Australian mothers should exclusively breastfeed their babies until they are six months old, health ministers say.
Federal Health Minister Nicola Roxon met her State and Territory counterparts in Adelaide today and endorsed a strategy to encourage more women to breastfeed.
The National Breastfeeding Strategy, to be released by the end of the year, noted only 14 per cent of six-month-old babies were exclusively breastfed.
Ms Roxon said that figure was not high enough.
"We unfortunately don't have high levels of breastfeeding in Australia compared to many other countries around the world," she said.
"Yet all of the evidence shows breastfeeding children for a longer period of time than is common in Australia has enormous health benefits both for the child and for the mother.
"There are, of course, some good reasons why some women can't, or are unable to, breastfeed.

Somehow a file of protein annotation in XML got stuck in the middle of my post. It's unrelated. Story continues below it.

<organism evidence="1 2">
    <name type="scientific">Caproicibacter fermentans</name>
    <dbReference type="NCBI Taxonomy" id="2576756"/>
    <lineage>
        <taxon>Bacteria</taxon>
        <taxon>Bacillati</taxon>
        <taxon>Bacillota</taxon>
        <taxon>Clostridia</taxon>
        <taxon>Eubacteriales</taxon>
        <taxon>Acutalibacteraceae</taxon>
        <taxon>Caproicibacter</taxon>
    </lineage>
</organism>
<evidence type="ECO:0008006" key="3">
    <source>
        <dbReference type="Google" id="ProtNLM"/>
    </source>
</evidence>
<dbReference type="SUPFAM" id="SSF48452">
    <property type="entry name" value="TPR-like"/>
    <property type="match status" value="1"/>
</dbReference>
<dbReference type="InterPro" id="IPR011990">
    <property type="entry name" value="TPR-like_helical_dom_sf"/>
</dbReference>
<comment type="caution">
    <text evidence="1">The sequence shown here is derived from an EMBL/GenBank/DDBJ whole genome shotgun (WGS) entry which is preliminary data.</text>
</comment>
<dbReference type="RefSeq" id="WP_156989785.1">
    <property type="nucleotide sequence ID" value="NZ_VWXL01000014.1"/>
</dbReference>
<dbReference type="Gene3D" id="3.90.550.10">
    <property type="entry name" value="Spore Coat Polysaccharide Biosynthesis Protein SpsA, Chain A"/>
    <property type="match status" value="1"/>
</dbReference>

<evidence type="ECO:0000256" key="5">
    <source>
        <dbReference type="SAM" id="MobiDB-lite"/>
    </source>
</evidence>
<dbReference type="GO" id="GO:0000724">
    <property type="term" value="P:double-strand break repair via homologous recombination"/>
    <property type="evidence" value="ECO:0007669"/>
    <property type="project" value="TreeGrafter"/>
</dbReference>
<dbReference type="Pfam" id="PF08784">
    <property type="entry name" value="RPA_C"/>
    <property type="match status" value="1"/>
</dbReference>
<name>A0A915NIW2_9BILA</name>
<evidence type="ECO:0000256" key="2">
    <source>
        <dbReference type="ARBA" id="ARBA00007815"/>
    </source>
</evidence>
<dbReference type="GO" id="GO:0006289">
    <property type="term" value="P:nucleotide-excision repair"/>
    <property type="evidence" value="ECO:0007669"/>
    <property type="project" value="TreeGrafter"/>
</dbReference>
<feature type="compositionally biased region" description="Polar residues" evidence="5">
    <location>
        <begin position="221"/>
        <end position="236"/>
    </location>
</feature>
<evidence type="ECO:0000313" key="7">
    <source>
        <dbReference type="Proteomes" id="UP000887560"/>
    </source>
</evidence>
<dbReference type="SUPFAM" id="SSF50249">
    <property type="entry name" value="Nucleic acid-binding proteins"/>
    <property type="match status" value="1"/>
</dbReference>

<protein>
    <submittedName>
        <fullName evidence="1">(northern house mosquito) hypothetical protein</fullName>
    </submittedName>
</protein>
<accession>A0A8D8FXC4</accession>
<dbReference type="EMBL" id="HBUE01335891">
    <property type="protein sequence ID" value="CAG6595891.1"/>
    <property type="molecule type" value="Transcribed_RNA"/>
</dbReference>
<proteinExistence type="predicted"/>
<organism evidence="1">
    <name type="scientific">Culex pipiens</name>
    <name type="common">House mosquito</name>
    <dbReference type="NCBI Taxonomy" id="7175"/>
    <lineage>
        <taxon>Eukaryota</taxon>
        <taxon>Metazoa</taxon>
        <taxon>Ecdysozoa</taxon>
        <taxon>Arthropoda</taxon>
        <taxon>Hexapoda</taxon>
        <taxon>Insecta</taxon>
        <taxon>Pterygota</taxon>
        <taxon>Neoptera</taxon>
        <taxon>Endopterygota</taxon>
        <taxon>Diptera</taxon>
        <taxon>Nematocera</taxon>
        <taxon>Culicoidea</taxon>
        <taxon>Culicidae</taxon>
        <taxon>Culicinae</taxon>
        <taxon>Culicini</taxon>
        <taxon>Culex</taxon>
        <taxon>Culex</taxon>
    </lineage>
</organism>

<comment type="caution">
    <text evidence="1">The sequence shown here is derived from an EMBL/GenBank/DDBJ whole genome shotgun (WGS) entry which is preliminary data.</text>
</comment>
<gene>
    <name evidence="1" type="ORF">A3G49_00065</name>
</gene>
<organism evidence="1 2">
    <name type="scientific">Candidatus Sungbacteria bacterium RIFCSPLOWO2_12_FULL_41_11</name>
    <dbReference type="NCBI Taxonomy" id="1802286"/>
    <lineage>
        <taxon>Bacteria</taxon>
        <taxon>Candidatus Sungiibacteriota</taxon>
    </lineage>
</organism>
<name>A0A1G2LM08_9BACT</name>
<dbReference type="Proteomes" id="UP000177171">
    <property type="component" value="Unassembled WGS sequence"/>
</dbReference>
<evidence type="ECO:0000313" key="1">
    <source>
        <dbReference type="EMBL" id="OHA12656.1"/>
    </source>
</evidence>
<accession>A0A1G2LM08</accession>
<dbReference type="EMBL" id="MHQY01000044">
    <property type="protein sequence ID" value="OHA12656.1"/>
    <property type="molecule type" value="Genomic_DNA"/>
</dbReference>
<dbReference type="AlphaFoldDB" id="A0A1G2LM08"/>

"But what this is about is providing appropriate support, encouraging women to breastfeed, encouraging the community to help mothers feel comfortable about breastfeeding.
"This is about making breastfeeding a normal part of our health system, encouraging people to understand its health benefits and providing support so that women get all the care that they need."
Australian dietary guidelines recommend exclusive breastfeeding of babies until six months, with solid foods introduced around six months and continued breastfeeding until 12 months.
"Our main focus is making sure the services that exist are able to get their information out to mothers," Ms Roxon said.
"Many services ... are already focused on this but we haven't been able to co-ordinate the services."